With regards to the final question of where do people learn this stuff - generally while working for companies or research institutions. There aren't a lot of resources out there because designing PCIe devices is generally far beyond what most hobbyists would attempt, and the implementation information is probably kept as corporate secrets by those who make commercial devices.

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  • \$\begingroup\$ Great answer, thank you! Yes, the PCIe device design is a very hush-hush thing. I'm trying to implement communication lines, not build a video card! I've routed and built sub-GHZ RF boards for different systems (50Ω traces, with a matching network, tune it with a VNA). But never done a high-speed board. This seems like a good learner project. \$\endgroup\$
    – Leroy105
    Commented Sep 6, 2017 at 21:50
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You definitely need a copy of PCI Express Technology 3.0 (2012), or you might get by with PCI Express System Architecture (2004). Both these are Mindshare books and cover the basics very well.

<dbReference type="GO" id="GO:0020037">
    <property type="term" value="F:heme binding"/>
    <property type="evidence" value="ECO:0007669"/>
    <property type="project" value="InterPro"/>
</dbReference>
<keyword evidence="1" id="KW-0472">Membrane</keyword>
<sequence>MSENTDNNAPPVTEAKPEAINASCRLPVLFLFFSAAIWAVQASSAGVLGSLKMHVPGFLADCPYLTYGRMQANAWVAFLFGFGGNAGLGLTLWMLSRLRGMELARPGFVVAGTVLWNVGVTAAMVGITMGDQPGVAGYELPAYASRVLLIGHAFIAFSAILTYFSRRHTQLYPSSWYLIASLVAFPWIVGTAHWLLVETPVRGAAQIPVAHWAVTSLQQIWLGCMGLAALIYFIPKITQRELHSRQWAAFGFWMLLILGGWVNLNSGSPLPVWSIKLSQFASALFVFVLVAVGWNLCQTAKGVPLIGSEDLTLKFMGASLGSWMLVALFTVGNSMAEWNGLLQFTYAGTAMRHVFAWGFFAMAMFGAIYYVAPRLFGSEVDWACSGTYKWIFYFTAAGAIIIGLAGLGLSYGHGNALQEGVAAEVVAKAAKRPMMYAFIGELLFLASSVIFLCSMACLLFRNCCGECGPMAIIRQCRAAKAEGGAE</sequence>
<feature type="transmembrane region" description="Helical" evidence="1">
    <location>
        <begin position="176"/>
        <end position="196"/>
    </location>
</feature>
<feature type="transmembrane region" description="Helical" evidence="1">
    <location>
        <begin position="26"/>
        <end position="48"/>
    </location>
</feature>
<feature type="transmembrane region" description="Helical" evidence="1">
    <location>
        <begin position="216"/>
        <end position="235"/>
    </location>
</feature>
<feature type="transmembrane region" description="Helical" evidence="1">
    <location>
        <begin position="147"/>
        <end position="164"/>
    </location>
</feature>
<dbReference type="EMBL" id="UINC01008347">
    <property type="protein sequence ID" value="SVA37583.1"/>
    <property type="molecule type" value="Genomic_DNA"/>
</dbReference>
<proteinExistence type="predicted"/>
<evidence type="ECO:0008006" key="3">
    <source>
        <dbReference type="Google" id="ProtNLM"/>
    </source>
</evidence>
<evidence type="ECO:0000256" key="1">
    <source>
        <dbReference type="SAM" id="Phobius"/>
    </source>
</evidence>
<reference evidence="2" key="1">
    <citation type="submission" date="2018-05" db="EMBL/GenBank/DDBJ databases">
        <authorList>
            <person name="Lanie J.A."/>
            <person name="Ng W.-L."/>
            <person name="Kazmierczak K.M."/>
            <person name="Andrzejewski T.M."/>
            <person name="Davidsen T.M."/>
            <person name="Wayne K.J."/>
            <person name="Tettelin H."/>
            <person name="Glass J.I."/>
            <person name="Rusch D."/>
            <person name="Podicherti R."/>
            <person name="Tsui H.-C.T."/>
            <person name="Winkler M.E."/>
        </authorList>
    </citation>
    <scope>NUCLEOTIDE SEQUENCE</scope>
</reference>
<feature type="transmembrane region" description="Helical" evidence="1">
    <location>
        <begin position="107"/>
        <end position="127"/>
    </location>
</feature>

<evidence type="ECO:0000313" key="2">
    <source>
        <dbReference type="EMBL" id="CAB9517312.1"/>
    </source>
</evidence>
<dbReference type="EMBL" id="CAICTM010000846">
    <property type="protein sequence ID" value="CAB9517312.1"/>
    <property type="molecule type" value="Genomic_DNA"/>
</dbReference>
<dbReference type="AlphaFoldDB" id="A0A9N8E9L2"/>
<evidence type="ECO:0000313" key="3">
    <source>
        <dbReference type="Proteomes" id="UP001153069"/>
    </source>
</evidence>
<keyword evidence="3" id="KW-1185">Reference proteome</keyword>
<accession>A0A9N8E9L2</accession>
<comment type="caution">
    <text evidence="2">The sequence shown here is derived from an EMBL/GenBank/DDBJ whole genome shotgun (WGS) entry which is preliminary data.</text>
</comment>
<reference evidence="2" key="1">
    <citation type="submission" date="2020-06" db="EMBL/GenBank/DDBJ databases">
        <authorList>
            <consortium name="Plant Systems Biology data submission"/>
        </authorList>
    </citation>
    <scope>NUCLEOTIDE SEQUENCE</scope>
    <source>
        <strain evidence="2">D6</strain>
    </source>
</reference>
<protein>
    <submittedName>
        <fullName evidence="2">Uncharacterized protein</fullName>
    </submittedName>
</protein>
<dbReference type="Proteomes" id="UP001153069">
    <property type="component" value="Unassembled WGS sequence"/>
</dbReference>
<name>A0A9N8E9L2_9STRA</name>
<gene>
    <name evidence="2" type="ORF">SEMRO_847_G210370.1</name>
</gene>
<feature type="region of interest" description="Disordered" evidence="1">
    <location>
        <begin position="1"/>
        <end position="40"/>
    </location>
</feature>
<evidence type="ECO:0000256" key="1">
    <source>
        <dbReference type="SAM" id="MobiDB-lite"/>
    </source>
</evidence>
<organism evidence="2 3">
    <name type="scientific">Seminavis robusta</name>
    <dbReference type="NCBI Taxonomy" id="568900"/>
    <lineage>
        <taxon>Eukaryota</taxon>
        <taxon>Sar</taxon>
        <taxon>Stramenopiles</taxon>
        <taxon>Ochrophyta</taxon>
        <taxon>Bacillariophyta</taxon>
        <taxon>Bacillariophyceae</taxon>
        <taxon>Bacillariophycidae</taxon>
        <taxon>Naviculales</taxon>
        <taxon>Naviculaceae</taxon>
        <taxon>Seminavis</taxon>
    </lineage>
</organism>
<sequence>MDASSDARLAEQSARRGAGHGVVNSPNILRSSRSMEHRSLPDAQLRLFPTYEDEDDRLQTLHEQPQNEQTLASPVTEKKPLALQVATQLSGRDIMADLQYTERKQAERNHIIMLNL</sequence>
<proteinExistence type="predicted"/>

Intel also have great information on their design network. They also have a version of the PCIe 4.x spec freely available.

If you are only doing PCB layout, then get a copy of the PCIe Board Design Guidelines. You have to sign up with Intel to get the latest version, but there are plenty of copies of the draft available.

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    \$\begingroup\$ Thanks, I haven't seen a reference to that 2012 source. Kind of mixed reviews on the 2004 text. I worried it is a little down in the weeds, physical layer implementation. This is more of a plumbing project hooking up pipes. Intel guide seems great, i will check it. \$\endgroup\$
    – Leroy105
    Commented Sep 6, 2017 at 23:01